Artificial Intelligence (AI) has become one of the most important technologies of the 21st century. AI generally refers to a branch of computer science that simulates “intelligent” behavior in computers and has the potential to greatly affect nearly every aspect of our lives.
This article surveys subject-matter eligibility requirements of AI patent applications in the United States, Europe, and China.
In the United States, the U.S. Patent and Trademark Office determines the subject matter eligibility of computer-implemented patent applications, including AI patent applications, based on Alice and its progeny. This framework inquires whether the claims at issue are directed to a patent-ineligible concept (e.g., law of nature, natural phenomena, or abstract idea), and if so, whether the claims include additional element(s) sufficient to ensure that the claims amount to significantly more than the ineligible concept itself.  The U.S. Court of Appeals for the Federal Circuit (“Federal Circuit”) has provided guidance as to the patent eligibility of computer-implemented inventions, which also generally applies to AI inventions.  In particular, the Federal Circuit has indicated that claims directed to technical solutions to technical problems and claims rooted in computer technology may have a good basis for patent eligibility.  The Federal Circuit has also indicated that claims reciting features that improve computer performance (e.g., increased computing speed, reduced bandwidth requirements, and reduced storage requirements) and claims reciting graphical-user-interface features may be patent eligible subject matter. 
In Europe, the European Patent Office determines the patentability of computer-implemented patent applications, including AI patent applications, based on a pair of hurdles: an eligibility hurdle (Article 52 EPC), which requires the claimed subject matter to have a technical character; and a patentability hurdle (Articles 54, 56 EPC), which requires the claimed subject matter to contribute a technical solution to a technical problem. Each hurdle can provide obstacles to AI applications. With respect to the first hurdle, Article 52 lists subject matter that doesn’t possess technical character, such as mathematical methods, methods for performing mental acts or doing business, and presentations of information. The second hurdle extends from the first hurdle and further requires that the claim portions contributing to the technical character must also provide an inventive step over the prior art; in other words, those claim portions that don’t contribute to the technical character cannot contribute to the inventive step.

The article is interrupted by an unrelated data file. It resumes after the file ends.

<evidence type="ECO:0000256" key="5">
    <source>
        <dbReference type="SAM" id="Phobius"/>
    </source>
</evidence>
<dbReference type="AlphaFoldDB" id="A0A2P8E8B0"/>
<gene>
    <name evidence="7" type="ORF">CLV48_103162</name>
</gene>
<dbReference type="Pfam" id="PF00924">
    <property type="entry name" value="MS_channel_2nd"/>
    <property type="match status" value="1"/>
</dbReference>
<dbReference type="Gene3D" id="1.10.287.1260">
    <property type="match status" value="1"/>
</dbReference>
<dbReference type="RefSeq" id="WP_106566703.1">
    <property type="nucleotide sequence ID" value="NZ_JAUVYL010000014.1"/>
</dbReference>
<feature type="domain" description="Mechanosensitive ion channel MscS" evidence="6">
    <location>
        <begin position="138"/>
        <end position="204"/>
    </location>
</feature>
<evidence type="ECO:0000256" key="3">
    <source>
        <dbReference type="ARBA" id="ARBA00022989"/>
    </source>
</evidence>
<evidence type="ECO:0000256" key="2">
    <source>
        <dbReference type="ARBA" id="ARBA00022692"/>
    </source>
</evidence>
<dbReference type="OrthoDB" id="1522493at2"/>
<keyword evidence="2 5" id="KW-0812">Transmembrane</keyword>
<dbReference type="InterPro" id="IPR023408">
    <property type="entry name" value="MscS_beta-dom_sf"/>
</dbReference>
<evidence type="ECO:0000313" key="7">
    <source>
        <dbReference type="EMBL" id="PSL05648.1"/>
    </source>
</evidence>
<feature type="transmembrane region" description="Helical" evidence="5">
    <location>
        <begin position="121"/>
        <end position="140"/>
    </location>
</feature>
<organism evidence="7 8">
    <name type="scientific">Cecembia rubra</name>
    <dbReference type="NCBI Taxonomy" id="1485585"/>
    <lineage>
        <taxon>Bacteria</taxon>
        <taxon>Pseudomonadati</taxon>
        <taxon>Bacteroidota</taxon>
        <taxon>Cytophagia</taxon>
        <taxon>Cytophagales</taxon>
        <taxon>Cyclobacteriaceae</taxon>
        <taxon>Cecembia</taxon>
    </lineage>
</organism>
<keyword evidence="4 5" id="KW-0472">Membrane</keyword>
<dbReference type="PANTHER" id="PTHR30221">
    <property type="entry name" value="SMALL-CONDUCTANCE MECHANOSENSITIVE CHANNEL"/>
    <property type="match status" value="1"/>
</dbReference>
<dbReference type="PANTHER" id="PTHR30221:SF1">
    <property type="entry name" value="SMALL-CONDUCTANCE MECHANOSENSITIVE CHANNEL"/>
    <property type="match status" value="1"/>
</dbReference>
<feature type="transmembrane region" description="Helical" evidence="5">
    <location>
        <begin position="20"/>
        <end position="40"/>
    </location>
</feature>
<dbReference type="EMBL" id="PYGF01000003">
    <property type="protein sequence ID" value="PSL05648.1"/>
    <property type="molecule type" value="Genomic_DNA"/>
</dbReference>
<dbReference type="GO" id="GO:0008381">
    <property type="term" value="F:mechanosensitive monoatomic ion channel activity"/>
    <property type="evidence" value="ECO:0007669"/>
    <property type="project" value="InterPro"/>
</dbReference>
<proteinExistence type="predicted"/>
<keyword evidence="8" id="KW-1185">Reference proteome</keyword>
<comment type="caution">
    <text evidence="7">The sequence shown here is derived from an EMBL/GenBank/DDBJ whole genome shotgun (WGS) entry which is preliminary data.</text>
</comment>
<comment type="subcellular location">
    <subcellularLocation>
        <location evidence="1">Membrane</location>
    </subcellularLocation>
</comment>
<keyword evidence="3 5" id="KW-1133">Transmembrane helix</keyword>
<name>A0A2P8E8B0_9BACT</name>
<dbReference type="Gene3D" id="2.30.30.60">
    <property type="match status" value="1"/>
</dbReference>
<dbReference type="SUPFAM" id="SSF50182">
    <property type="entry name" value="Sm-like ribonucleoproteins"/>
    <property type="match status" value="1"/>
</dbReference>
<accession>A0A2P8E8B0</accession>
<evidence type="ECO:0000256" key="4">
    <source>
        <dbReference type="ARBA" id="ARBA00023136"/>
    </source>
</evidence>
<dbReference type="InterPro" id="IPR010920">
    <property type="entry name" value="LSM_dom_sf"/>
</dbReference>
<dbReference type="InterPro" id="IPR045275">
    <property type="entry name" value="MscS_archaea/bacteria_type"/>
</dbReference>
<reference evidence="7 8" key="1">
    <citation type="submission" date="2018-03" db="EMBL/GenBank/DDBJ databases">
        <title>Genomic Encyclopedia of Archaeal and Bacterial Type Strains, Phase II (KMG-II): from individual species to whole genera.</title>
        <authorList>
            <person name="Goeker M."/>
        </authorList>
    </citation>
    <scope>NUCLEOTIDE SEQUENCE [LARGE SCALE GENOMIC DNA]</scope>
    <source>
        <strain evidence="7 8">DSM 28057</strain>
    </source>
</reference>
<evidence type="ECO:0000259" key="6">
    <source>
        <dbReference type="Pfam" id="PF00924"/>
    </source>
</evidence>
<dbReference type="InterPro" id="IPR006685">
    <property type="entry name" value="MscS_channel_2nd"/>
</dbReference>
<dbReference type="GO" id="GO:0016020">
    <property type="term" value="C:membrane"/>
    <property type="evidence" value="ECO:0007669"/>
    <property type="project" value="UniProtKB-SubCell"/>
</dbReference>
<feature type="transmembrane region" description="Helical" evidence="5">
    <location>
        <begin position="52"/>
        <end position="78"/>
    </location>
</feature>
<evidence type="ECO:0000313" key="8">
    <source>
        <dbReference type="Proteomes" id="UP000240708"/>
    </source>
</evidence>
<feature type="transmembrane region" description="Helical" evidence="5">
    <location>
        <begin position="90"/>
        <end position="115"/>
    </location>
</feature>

In China, the China National Intellectual Property Administration (CNIPA) determines subject-matter eligibility of patent applications, including AI patent applications, with respect to a technical solution, similar to the EPO. In April 2017, the CNIPA released revised Examination Guidelines that, among other things, describe patent eligibility for software claims in the form of “medium plus computer program process” claims and apparatus claims that recite a component implemented by a computer program.  Previously, software-related claims could include only process claims or “means plus function” claims.  In August 2017, the CNIPA also prioritized examination for Chinese patent applications directed to certain technical fields, including energy conservation, environment protection, new generation information technology, biotechnology, high-end equipment manufacturing, new energy, new materials, new energy vehicles, intelligent manufacturing, internet, big data, and cloud computing. As these changes are relatively new, their overall effect on the eligibility of AI and other computer-implemented inventions has yet to be determined.
As described above, the United States, Europe, and China determine the subject matter eligibility of AI-based patent applications generally within the existing frameworks developed for computer-implemented inventions within each respective jurisdiction. Though the frameworks may have similarities in these jurisdictions, patent applicants must remain cognizant of legal developments in subject matter eligibility and adapt their prosecution strategies accordingly.
 Alice Corp. v. CLS Bank International, 134 S. Ct. 2347 (2014)
 See Enfish v. Microsoft, 822 F.3d 1327 (Fed. Cir. 2016), McRO, Inc. v. Bandai Namco Games Am. Inc., 837 F.3d 1299 (Fed. Cir. 2016), and Core Wireless Licensing S.A.R.L. v. LG Electronics, Inc., 880 F.3d 1356 (Fed. Cir. 2018)
This article appeared in the October 2018 issue of Global Patent Prosecution Newsletter. To view our past issues, as well as other firm newsletters, please click here.